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by Brian Smith | / Philadelphia Flyers

The Flyers started a crucial stretch of their season Tuesday night and did so the right way, picking up a 4-2 win over Montreal. The first game of 15 over just 28 days in the month of February moved them ahead of the Canadiens on tiebreaker merit in the jam-packed Eastern Conference standings, and allowed them to keep pace with New Jersey and Pittsburgh while drawing closer to Carolina, Boston and the Rangers. It was also a game where both teams were immediately pulled out of their All-Star break back into a physical, highly-charged race that is going to last the rest of the season.

“There was some emotion to it right away, right from the outset,” said Flyers head coach Dave Hakstol. “It wasn’t the cleanest game in terms of systematic play. There were a lot of opportunities at both ends for a reason. I guess at the end of the game I felt it was a game where we battled hard for the two points, and that’s a good way to start after the break.”

Now they’ll head to Nashville to face a Predators team looking for a bounce-back opportunity. After the city hosted the All-Star game last weekend and had four players participate, the Preds lost 1-0 on home ice to St. Louis on a goal the Blues scored in the final minutes of the third period. Nashville is in its own battle of trying to hold off several teams for a wild-card spot, and they’re no doubt mindful of their overtime loss here in Philadelphia back on Black Friday. The Flyers will be looking to duplicate their effort that night of dealing with Nashville’s dynamic defense, which is as good at supporting the offense as it is defending its own end.

“Those guys are good at getting up with the play,” Hakstol said. “They’re not high-risk guys, but they’re there all the time providing that added layer of offensive attack. When you add that to a skilled group of forwards, it presents challenges.”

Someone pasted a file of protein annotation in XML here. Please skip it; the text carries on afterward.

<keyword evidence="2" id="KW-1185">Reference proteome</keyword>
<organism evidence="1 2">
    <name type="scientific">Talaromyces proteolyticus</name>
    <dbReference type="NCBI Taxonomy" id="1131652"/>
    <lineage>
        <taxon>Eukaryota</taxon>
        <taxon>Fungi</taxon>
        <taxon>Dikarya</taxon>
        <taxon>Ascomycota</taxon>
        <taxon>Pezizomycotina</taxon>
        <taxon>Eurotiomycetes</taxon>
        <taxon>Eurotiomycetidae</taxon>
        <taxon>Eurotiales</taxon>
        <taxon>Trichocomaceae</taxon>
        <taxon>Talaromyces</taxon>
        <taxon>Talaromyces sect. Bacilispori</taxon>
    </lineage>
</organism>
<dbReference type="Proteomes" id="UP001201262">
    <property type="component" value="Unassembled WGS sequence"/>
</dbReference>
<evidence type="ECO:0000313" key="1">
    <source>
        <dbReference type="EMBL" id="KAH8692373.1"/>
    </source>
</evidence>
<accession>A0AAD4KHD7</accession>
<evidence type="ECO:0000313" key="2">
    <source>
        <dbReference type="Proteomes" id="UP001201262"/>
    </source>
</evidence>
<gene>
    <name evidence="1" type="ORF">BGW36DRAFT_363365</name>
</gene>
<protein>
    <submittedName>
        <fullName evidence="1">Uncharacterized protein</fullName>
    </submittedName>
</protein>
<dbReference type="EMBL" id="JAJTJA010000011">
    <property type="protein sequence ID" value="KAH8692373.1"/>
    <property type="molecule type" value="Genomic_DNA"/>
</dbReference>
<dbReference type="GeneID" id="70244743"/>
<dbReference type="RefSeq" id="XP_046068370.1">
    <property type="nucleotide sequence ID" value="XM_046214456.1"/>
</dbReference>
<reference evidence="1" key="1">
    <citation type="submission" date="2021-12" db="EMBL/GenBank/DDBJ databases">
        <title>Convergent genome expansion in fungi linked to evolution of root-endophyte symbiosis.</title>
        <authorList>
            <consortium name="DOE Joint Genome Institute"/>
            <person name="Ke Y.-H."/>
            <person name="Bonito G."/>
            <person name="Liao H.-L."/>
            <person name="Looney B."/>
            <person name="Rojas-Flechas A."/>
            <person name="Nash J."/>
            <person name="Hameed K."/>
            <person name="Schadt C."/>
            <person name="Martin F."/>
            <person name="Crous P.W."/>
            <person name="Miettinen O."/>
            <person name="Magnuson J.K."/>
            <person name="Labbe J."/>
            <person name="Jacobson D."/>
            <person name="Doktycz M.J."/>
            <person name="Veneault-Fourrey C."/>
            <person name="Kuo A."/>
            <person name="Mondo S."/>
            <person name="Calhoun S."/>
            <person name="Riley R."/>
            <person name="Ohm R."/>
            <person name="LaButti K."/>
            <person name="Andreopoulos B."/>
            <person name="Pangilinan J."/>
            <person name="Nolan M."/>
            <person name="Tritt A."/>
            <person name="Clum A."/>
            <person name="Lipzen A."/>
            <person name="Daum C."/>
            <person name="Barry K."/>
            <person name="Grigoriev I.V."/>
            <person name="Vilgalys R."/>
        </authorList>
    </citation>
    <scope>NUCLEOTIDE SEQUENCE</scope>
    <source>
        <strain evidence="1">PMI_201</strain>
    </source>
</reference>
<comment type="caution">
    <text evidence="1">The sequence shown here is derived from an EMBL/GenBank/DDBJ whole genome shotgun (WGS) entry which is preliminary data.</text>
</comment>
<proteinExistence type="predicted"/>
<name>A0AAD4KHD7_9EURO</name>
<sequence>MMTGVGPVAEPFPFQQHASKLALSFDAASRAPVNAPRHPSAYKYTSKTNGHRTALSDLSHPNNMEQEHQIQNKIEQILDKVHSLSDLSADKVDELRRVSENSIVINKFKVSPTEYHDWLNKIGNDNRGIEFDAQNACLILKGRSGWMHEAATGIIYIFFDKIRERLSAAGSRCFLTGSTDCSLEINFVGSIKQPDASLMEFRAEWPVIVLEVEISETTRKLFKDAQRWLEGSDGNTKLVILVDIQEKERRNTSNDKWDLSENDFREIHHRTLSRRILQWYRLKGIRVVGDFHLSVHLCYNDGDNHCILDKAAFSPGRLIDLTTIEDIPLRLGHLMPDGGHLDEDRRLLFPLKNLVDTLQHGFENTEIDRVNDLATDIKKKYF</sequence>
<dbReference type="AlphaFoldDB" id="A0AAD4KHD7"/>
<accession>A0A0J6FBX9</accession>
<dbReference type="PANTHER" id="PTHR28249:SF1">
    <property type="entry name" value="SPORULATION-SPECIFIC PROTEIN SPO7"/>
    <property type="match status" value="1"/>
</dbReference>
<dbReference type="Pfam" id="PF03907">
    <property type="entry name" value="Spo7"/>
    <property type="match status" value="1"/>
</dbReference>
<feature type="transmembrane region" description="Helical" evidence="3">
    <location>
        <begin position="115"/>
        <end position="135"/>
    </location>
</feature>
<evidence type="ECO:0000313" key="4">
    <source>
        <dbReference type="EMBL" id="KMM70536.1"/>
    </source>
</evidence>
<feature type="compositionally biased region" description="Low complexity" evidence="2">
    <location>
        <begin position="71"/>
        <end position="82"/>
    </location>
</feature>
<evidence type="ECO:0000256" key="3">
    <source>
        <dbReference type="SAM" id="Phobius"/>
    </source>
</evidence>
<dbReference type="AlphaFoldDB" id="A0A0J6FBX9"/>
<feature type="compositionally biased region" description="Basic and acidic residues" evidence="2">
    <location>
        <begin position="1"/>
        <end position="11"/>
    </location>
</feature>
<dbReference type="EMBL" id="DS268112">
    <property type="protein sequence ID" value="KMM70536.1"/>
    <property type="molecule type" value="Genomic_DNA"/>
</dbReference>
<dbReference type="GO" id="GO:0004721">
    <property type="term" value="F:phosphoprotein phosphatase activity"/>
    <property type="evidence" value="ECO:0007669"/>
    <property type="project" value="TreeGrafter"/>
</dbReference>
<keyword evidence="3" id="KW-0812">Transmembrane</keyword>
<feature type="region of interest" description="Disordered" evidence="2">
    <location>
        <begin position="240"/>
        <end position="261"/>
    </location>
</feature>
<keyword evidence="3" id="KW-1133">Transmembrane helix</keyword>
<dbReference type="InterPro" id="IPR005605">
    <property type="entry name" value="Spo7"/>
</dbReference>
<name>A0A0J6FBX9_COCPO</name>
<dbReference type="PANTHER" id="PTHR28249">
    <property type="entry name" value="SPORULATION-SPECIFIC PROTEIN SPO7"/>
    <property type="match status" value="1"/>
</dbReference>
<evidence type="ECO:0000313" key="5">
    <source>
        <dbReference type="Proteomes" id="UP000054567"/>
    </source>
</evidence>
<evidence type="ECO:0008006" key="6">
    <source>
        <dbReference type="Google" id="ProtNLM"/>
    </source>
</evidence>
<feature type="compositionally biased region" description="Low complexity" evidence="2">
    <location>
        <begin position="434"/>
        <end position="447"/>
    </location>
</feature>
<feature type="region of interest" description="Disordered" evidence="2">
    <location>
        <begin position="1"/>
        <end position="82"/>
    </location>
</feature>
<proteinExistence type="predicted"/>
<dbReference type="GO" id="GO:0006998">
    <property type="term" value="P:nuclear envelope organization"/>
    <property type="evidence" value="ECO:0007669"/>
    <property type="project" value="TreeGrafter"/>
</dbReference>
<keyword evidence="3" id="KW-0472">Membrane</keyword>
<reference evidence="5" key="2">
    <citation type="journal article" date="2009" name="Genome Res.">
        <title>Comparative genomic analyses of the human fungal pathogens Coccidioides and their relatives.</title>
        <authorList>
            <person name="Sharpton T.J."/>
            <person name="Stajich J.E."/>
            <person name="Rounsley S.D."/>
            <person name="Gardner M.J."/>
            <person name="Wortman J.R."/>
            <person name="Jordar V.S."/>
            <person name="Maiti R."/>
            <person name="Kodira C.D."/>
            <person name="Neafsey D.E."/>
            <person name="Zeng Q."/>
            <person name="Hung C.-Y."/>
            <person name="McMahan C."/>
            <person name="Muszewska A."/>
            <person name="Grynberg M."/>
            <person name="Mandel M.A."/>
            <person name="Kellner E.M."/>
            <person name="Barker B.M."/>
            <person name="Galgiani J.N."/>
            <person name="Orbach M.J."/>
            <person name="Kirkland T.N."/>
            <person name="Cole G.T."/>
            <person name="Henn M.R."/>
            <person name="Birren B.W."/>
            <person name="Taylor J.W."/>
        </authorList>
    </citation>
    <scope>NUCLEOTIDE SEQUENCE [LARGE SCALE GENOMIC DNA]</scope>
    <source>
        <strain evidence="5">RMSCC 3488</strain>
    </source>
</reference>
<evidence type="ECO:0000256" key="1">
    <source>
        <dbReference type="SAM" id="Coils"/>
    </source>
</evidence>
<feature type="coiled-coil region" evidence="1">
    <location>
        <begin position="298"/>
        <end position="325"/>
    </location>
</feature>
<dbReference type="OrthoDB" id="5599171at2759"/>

Stolarz chats with Radko Gudas at today's optional practice at Skatezone before departing for Nashville.

So far this season, the Flyers have been enjoying the depth at their goaltending position, which is perhaps more than they’ve had than at any point in recent memory. Both Steve Mason and Michal Neuvirth have been outstanding, and both have been unable to play at times. When that’s happened, the other has stepped in with either seasoned veteran Jason LaBarbera or acclaimed prospect Anthony Stolarz available. Due to the Flyers’ friendly schedule in the first half of the season and some good luck, neither has needed to play.

But now the Flyers head into their busiest run of the season, and that’s part of the circumstances that might create the perfect conditions for Stolarz to make his NHL debut. He’s been up four previous times with the Flyers – three last year and once this season – but hasn’t been needed for duty. This time, with Neuvirth out possibly until the middle of next week and with four games in six days between now and then, it could be a tall order to ask Steve Mason to take all those minutes.

“I’m just taking it day-by-day. It is what it is, and that’s going to be up to the coaching staff,” Stolarz said. “For me, I haven’t been up here for any real practice time in the last year. I had a road trip, but it was kind of just pregame skates. Having a couple days of practice to work with Dilly, I’m going to look to use that time and take advantage of it, and whatever happens, happens.”